Lease Payments


DEFINITION of 'Lease Payments'

A line item under long-term debt on a balance sheet that indicates the value of future lease payments due.

Lease payments vary widely between companies, and so it is not necessarily good to compare two companies' lease-payment figures, even if they are in the same industry. It is more valuable to compare long-term debt as a whole.

BREAKING DOWN 'Lease Payments'

Lease payments can be made by individuals as well as companies. Leases are most commonly used by individuals to finance cars, but can also be used to obtain computers and land, among others things.

A company's lease payments are used in the calculation of the fixed-charge coverage ratio. This ratio helps investors see if a company can cover its fixed expenses, such as leases and interest.

  1. Balance Sheet

    A financial statement that summarizes a company's assets, liabilities ...
  2. Long-Term Debt

    Long-term debt consists of loans and financial obligations lasting ...
  3. Sublease

    A real property rental agreement between an original tenant and ...
  4. Minimum Lease Payments

    The lowest amount that a lessee can expect to make on a lease ...
  5. Fixed-Charge Coverage Ratio

    A ratio that indicates a firm's ability to satisfy fixed financing ...
  6. Lease

    A legal document outlining the terms under which one party agrees ...
Related Articles
  1. Fundamental Analysis

    Ratio Analysis Tutorial

    If you don't know how to evaluate a company's present performance and its possible future performance, you need to learn how to analyze ratios.
  2. Investing Basics

    Reading The Balance Sheet

    Learn about the components of the statement of financial position and how they relate to each other.
  3. Personal Finance

    Breaking Down The Balance Sheet

    Knowing what the company's financial statements mean will help you to analyze your investments.
  4. Home & Auto

    New Wheels: Lease Or Buy?

    These two major ways to obtain a car have very different advantages and drawbacks. Find out which is best for you.
  5. Investing Basics

    How To Evaluate A Company's Balance Sheet

    Asset performance shows how what a company owes and owns affects its investment quality.
  6. Options & Futures

    Advanced Financial Statement Analysis

    Learn what it means to do your homework on a company's performance and reporting practices before investing.
  7. Active Trading

    An Introduction To Depreciation

    Companies make choices and assumptions in calculating depreciation, and you need to know how these affect the bottom line.
  8. Markets

    Operating Cash Flow: Better Than Net Income?

    Differences between accrual accounting and cash flows show why net income is easier to manipulate.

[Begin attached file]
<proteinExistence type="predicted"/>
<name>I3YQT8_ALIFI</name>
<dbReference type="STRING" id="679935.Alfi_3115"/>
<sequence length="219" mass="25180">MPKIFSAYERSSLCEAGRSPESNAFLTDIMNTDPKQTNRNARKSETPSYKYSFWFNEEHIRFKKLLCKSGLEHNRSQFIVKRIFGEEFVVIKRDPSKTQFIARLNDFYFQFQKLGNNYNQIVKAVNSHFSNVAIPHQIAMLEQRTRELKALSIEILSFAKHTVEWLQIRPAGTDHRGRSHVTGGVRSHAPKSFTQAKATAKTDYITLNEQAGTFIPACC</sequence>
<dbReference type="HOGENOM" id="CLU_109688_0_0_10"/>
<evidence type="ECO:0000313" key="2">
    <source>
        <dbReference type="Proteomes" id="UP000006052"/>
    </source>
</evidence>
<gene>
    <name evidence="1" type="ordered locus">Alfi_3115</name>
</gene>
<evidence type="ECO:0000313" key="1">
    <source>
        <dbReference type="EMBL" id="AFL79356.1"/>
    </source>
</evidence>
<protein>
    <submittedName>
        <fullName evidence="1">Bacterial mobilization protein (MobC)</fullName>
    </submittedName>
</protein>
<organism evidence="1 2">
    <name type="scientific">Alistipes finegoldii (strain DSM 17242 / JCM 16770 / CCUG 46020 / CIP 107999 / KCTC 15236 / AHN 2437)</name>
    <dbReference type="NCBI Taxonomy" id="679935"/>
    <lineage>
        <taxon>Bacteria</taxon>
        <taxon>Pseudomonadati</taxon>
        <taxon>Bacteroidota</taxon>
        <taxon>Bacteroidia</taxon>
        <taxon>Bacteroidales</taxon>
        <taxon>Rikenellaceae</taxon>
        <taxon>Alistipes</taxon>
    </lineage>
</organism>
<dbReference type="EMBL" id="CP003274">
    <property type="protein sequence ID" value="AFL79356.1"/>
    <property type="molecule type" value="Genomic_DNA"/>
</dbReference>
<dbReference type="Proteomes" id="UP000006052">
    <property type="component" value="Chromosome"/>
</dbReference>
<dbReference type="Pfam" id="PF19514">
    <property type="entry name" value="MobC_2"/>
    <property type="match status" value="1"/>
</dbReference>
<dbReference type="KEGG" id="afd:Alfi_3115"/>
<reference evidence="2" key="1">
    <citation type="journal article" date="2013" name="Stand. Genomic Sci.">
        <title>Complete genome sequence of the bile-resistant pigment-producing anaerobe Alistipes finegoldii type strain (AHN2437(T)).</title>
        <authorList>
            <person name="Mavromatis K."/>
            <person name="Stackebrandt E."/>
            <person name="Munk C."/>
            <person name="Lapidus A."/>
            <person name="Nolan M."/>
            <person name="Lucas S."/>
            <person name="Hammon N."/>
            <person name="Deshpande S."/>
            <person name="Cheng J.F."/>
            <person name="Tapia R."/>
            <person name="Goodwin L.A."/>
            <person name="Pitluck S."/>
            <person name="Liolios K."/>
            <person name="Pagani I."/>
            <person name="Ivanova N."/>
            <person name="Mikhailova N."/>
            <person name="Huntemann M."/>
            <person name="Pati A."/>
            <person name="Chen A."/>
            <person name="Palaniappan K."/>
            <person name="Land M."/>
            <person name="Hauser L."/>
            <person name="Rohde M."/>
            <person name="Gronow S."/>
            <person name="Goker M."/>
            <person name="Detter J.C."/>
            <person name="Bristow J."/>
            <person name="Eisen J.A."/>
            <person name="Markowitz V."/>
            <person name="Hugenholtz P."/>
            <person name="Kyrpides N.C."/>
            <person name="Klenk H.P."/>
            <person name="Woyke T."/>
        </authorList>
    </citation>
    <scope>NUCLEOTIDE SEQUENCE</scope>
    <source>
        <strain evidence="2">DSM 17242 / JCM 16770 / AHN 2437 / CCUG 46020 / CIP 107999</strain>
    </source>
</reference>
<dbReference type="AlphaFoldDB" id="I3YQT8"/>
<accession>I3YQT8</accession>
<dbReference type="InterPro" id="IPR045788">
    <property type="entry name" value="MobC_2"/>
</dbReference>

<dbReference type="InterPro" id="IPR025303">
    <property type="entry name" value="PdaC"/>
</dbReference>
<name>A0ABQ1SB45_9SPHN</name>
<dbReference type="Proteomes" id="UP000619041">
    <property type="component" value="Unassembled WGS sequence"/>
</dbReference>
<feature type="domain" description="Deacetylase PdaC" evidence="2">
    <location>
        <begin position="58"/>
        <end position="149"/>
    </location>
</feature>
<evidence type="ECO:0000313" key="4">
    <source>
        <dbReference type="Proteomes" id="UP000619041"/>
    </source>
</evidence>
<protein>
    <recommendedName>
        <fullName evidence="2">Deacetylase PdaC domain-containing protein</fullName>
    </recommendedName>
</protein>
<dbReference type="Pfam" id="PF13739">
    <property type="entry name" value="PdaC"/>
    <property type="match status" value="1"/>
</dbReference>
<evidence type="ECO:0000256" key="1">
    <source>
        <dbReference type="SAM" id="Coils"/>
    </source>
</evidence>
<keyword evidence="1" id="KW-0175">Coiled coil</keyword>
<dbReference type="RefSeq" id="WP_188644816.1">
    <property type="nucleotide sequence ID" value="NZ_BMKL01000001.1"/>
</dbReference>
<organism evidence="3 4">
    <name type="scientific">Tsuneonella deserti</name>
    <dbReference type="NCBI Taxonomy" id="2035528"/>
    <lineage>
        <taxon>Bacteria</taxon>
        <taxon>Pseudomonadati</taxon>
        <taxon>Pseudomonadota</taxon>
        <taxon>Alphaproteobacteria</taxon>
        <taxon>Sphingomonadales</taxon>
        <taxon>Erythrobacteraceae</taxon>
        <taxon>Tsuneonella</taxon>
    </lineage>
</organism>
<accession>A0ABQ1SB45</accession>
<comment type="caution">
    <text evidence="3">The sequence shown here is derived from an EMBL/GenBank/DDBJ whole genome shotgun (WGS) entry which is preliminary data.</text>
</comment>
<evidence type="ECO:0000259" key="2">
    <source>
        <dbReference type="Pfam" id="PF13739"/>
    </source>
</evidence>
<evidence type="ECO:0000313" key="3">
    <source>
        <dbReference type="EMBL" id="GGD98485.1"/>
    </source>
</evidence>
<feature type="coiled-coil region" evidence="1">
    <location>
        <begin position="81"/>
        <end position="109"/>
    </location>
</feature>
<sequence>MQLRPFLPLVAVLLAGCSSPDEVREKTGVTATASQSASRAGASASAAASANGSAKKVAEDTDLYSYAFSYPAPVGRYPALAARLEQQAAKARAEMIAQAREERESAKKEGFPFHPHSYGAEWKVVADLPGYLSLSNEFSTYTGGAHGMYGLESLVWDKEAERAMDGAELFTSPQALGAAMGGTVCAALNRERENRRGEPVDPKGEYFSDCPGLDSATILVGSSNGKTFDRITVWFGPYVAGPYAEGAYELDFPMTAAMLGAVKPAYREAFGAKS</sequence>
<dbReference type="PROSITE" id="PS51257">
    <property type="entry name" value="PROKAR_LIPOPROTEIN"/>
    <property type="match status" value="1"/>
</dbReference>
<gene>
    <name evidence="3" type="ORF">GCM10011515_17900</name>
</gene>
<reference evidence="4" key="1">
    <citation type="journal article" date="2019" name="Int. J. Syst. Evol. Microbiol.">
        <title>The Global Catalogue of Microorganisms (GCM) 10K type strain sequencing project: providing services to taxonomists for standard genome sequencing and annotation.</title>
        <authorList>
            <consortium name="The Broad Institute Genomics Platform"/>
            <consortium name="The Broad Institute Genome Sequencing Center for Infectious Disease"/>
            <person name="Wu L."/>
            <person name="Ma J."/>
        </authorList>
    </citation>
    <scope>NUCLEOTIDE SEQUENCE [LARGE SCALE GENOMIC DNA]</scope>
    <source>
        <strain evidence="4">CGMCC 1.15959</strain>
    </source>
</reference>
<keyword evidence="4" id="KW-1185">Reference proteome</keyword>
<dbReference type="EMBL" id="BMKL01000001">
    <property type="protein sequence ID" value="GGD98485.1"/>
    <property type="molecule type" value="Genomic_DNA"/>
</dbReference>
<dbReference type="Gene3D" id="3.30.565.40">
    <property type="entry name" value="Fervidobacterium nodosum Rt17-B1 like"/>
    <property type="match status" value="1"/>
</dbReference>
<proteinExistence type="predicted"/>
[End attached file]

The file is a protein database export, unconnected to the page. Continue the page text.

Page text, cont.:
9. Investing Basics

    The Best Litmus Test Of A Company's Risk? The Acid Test

    The acid test measures a company’s short-term liquidity.
  10. Investing Basics

    How To Efficiently Read An Annual Report

    Annual reports are clearly prepared without any intent to deceive or mislead investors. Still, investors should read them with a dose of skepticism.
  1. Can working capital be depreciated?

    Working capital as current assets cannot be depreciated the way long-term, fixed assets are. In accounting, depreciation ... Read Full Answer >>
  2. Do working capital funds expire?

    While working capital funds do not expire, the working capital figure does change over time. This is because it is calculated ... Read Full Answer >>
  3. How much working capital does a small business need?

    The amount of working capital a small business needs to run smoothly depends largely on the type of business, its operating ... Read Full Answer >>
  4. What does high working capital say about a company's financial prospects?

    If a company has high working capital, it has more than enough liquid funds to meet its short-term obligations. Working capital, ... Read Full Answer >>
  5. How can working capital affect a company's finances?

    Working capital, or total current assets minus total current liabilities, can affect a company's longer-term investment effectiveness ... Read Full Answer >>
  6. What can working capital be used for?

    Working capital is used to cover all of a company's short-term expenses, including inventory, payments on short-term debt ... Read Full Answer >>

You May Also Like

Hot Definitions
  1. Quick Ratio

    The quick ratio is an indicator of a company’s short-term liquidity. The quick ratio measures a company’s ability to meet ...
  2. Black Tuesday

    October 29, 1929, when the DJIA fell 12% - one of the largest one-day drops in stock market history. More than 16 million ...
  3. Black Monday

    October 19, 1987, when the Dow Jones Industrial Average (DJIA) lost almost 22% in a single day. That event marked the beginning ...
  4. Monetary Policy

    Monetary policy is the actions of a central bank, currency board or other regulatory committee that determine the size and ...
  5. Indemnity

    Indemnity is compensation for damages or loss. Indemnity in the legal sense may also refer to an exemption from liability ...
  6. Discount Bond

    A bond that is issued for less than its par (or face) value, or a bond currently trading for less than its par value in the ...
Trading Center